a Progenitor b1 Child c1 Grandchild d1 Great-grandchild d2 Great-grandchild c2 Grandchild c3 Grandchild b2 Child c1 Grandchild d1 Great-grandchild d2 Great-grandchild d3 Great-grandchild c2 Grandchild c3 Grandchild
In this system, b2.c3 is the third child of the second child, and is one of the progenitor's grandchildren.
The de Villiers/Pama system is the standard for genealogical works in South Africa. It was developed in the 19th century by Christoffel Coetzee de Villiers and used in his three volume Geslachtregister der Oude Kaapsche Familien (Genealogies of Old Cape Families). The system was refined by Dr. Cornelis (Cor) Pama, one of the founding members of the Genealogical Society of South Africa.
- Ancestral File Number
- Cousin chart (Table of consanguinity)
- Family tree
- Family tree mapping
- Kinship terminology
- Pedigree chart
- Pedigree collapse
- Curran, Joan Ferris. Numbering Your Genealogy: Sound and Simple Systems. Arlington, Virginia: National Genealogical Society, 1992.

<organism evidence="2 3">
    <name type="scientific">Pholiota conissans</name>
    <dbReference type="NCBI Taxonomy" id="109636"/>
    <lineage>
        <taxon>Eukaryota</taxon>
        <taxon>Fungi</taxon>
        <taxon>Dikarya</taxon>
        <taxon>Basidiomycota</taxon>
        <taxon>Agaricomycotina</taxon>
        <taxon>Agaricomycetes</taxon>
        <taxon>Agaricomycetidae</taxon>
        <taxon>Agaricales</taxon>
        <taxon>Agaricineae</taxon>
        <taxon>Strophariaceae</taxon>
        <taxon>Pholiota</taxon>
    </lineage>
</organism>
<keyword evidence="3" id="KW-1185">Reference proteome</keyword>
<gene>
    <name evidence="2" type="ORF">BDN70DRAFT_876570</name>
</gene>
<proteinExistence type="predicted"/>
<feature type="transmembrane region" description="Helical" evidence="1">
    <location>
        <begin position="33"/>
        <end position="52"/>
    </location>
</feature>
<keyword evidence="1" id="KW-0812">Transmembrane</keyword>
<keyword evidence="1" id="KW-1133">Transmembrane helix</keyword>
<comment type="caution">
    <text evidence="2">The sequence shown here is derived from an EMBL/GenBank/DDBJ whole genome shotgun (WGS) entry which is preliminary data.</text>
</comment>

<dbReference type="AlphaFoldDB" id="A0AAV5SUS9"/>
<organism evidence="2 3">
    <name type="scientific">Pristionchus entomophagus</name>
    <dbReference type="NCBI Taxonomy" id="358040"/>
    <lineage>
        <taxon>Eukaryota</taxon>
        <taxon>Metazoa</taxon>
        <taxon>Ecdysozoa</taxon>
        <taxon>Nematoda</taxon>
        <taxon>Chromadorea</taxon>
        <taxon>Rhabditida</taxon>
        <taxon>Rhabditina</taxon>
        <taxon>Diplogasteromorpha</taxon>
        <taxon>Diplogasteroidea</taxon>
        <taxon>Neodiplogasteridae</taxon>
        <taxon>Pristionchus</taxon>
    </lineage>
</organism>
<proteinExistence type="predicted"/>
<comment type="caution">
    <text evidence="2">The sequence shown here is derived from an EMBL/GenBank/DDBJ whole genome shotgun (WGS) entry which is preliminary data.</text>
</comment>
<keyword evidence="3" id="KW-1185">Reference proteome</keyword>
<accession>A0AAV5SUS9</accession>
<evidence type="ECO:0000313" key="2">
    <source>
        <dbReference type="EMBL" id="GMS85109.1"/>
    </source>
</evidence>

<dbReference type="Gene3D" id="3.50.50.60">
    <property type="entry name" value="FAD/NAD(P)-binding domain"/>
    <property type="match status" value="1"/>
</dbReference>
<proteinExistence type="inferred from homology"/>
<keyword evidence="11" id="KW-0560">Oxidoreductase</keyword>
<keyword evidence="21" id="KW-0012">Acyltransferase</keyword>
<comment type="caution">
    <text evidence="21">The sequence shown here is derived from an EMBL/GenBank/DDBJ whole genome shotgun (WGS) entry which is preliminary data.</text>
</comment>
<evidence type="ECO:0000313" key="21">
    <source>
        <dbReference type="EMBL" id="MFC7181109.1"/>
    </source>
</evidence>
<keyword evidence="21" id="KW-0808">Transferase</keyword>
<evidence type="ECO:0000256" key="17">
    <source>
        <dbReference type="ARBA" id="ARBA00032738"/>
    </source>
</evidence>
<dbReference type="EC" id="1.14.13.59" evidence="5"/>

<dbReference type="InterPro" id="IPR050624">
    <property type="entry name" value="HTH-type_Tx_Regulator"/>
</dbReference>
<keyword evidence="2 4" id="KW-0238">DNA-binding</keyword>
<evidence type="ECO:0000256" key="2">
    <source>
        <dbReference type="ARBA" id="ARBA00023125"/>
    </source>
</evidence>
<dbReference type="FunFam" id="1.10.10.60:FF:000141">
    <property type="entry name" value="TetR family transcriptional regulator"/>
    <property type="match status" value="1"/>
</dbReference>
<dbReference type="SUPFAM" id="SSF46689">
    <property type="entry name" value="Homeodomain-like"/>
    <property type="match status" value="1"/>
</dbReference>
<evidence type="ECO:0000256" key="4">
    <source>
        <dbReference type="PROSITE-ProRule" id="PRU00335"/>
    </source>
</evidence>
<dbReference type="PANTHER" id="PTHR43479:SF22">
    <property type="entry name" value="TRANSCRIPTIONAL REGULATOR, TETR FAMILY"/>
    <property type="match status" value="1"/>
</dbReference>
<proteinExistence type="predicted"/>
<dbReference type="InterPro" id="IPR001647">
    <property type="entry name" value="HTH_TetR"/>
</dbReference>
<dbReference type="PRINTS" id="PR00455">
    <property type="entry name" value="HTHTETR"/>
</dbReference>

- Curran, Joan Ferris, Madilyn Coen Crane, and John H. Wray.Numbering Your Genealogy: Basic Systems, Complex Families, and International Kin. Arlington, Virginia: National Genealogical Society, 1999.
- Henry, Reginald Buchanan. Genealogies of the Families of the Presidents. Rutland, Vermont: The Tuttle Company, 1935.
- Généalogie-Standard: Les systèmes de numérotation (Numbering Systems)
- Encyclopedia of Genealogy: d'Aboville Numbers
- Guide des recherches généalogiques aux Archives Nationales. Paris, 1953 (Bn : 8° L43 119 )
- Standard GenWeb: La numérotation Meurgey de Tupigny
- Numbering Systems In Genealogy - de Villiers/Pama by Richard A. Pence
- Genealogical Society of South Africa